• The two models are similarly good at predicting coups, but they're much more accurate when combined. The team combines their outputs using a generalized additive model.

Results: In 2021, the system predicted upheavals in Chad and Mali.
Behind the news: CoupCast is one of several efforts to use machine learning to study political tensions.

  • Atchai, a data science company, trained a transformer model on a dataset of global protests and political violence from Armed Conflict Location & Event Data (ACLED). The system analyzed news reports to determine the causes of protests, then used topic modeling and clustering to show how various protests relate to one another.
  • GroundTruth Global couples predictions drawn from machine learning with human analysis to understand volatility in developing economies.
  • The United States military developed a system that predicts whether actions such as arms sales or diplomatic visits will increase tensions between the U.S. and China.

Yes, but: The executive director of the nonprofit One Earth Future, which managed CoupCast from 2016 to 2021, came to doubt that its predictions could have a meaningful impact on policy, he told The Washington Post. This and other concerns prompted him to turn over the project to the University of Central Florida.

Why it matters: Technology that helps people see what’s on the horizon may help prevent coups from spiraling into civil wars and humanitarian crises — or at least help people prepare for the worst.

We’re thinking: Modeling political unrest is an important but challenging small-data problem; CoupCast’s dataset included only 600 positive examples. Given the extremely high stakes of international relations, a data-driven approach seems like a productive complement to human analysis.

More Learning With Less Memory

Researchers discovered a new way to reduce memory requirements when training large machine learning models.

What's new: Tim Dettmers and colleagues at University of Washington released 8-bit optimizers that store gradient statistics as 8-bit values, instead of the usual 32-bit, while maintaining the same accuracy.

Key insight: Popular optimizers like Adam use statistics derived from gradients to accelerate training. Adam uses an estimate of the change in the gradient of each weight over time, which can occupy as much as 50 percent of the memory required during training. However, at any given time, the optimizer needs only the estimates pertinent to the weights it’s currently processing. The remaining part can be quantized temporarily — that is, the numbers can be converted into fewer bits — to take up less memory.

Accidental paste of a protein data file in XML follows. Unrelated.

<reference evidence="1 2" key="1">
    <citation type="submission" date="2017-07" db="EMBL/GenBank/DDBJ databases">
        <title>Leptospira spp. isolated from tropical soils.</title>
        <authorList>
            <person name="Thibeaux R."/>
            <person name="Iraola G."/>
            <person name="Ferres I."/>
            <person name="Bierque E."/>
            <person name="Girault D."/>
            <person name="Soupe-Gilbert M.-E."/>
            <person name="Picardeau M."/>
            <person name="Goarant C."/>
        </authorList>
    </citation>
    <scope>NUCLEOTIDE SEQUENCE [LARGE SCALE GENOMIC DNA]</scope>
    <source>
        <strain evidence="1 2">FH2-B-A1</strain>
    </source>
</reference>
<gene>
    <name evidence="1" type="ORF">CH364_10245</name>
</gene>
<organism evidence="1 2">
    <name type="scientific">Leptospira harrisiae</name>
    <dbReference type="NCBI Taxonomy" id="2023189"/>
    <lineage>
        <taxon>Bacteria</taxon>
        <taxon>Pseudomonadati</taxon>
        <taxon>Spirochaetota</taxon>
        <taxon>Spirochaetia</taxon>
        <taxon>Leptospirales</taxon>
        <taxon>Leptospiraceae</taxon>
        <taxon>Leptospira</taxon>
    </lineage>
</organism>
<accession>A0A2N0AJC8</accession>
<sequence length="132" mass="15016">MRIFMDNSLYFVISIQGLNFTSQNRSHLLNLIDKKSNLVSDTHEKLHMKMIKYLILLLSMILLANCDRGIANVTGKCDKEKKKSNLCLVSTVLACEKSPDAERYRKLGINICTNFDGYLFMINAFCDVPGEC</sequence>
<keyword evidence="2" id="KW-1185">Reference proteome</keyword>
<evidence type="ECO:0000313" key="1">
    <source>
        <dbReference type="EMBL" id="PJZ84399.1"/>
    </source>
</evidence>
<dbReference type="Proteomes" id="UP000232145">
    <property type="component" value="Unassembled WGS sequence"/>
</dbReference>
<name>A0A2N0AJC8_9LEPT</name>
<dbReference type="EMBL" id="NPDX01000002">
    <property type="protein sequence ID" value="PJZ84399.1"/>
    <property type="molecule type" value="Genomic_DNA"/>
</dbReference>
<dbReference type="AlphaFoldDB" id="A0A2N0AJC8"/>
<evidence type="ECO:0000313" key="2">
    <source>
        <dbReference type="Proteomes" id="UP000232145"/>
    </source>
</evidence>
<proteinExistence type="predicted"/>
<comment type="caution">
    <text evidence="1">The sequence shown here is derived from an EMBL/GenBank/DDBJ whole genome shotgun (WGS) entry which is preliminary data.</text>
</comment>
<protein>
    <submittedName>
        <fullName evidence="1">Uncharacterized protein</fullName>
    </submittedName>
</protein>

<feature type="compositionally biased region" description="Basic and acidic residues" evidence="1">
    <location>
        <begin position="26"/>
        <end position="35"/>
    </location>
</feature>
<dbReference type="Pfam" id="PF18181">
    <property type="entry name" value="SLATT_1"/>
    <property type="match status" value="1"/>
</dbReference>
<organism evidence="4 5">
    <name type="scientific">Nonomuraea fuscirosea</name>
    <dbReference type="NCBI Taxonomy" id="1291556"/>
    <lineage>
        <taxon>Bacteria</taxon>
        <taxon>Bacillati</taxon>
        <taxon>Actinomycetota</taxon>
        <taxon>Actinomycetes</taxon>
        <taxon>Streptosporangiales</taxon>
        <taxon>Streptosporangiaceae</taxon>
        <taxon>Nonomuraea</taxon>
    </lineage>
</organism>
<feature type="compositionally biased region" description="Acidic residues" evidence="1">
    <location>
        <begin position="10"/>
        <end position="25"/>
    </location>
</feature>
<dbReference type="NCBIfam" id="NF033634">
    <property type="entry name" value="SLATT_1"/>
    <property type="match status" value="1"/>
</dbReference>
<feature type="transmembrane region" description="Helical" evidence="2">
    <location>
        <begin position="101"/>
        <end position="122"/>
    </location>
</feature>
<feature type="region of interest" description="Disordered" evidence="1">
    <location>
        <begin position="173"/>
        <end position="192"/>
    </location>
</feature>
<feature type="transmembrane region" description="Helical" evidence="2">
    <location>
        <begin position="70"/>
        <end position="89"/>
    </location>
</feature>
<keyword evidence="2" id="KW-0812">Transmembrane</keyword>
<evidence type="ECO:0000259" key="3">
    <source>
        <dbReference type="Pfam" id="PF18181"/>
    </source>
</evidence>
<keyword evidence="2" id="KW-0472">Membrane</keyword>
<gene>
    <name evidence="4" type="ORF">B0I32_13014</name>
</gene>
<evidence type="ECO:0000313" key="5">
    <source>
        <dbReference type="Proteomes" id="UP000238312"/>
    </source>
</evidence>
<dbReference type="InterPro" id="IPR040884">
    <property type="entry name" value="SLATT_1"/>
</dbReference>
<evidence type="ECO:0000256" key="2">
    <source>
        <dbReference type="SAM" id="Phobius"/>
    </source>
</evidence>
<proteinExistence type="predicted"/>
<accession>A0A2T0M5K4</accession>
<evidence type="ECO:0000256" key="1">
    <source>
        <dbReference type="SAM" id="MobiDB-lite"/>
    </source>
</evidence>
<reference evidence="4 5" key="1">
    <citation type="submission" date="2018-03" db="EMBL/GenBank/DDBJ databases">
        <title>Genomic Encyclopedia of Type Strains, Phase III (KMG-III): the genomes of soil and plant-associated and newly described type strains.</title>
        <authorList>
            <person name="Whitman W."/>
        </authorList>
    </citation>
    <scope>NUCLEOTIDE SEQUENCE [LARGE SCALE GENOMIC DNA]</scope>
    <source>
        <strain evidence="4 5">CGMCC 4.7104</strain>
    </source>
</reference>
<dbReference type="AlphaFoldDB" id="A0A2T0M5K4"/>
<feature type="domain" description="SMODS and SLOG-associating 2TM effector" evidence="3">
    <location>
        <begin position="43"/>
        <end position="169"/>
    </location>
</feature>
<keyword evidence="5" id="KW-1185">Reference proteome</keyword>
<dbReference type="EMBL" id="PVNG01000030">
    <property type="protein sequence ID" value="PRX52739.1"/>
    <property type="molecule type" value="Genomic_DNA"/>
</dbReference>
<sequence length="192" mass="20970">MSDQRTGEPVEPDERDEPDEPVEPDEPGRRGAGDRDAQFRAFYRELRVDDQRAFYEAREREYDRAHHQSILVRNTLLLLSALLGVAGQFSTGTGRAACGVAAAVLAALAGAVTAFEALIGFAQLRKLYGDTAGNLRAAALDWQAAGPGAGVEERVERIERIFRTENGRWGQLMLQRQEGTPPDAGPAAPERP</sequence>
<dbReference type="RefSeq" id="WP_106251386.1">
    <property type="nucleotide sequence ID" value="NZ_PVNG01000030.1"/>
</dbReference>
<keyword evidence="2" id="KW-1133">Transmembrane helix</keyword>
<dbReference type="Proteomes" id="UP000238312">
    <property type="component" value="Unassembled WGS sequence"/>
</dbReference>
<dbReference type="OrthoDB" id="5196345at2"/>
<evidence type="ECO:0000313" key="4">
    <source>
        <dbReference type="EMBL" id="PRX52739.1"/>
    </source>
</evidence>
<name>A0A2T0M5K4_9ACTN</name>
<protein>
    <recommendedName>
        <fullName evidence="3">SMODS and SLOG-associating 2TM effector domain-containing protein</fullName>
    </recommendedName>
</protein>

How it works: The authors used block-wise quantization, which means that gradient statistics were split into blocks and each block was quantized independently.

  • During training, an optimizer updated parameters in groups (for example, the group of weights in a neural network’s first layer). After it updated the weights of one group, it quantized the group’s gradient statistics, stored them, and updated the next group.
  • To perform quantization, the algorithm split the gradient statistics of one group into blocks of 2,048 numbers. For each block, it recorded the maximum absolute value, then divided the block’s elements using that value, so the maximum absolute value became 1. For each divided element, it looked up the closest 8-bit value, then stored the index (0...255) of that value.
  • When it returned to a particular group, it dequantized the gradient statistics for that group by reversing the steps above. Then it performed another update and quantized the statistics again.

Results: The authors used their method on a few language tasks including machine translation and GLUE. Models trained on the 8-bit version of Adam achieved BLEU and accuracy scores on those tasks, respectively, nearly identical to those achieved by the 32-bit version. Using 8-bit Adam, authors fine-tuned a 1.5 billion-parameter GPT-2-large on an Nvidia V100 GPU with 24GB of memory. Using the 32-bit Adam optimizer, the hardware maxed out on a 762-million parameter GPT-2-medium.

Why it matters: Using an 8-bit optimizer makes it possible to train bigger models —in this work, roughly twice as big — on a given hardware configuration. For instance, now we can train Roberta-large — which is 1 percent to 5 percent more accurate than Roberta, according to the original paper — within the previous memory requirement for the smaller version.

We're thinking: Details like how much memory an optimizer uses may not seem worthy of attention when you’re designing and training a model — but, given the memory and processing requirements of deep learning models, sometimes they can have a big impact.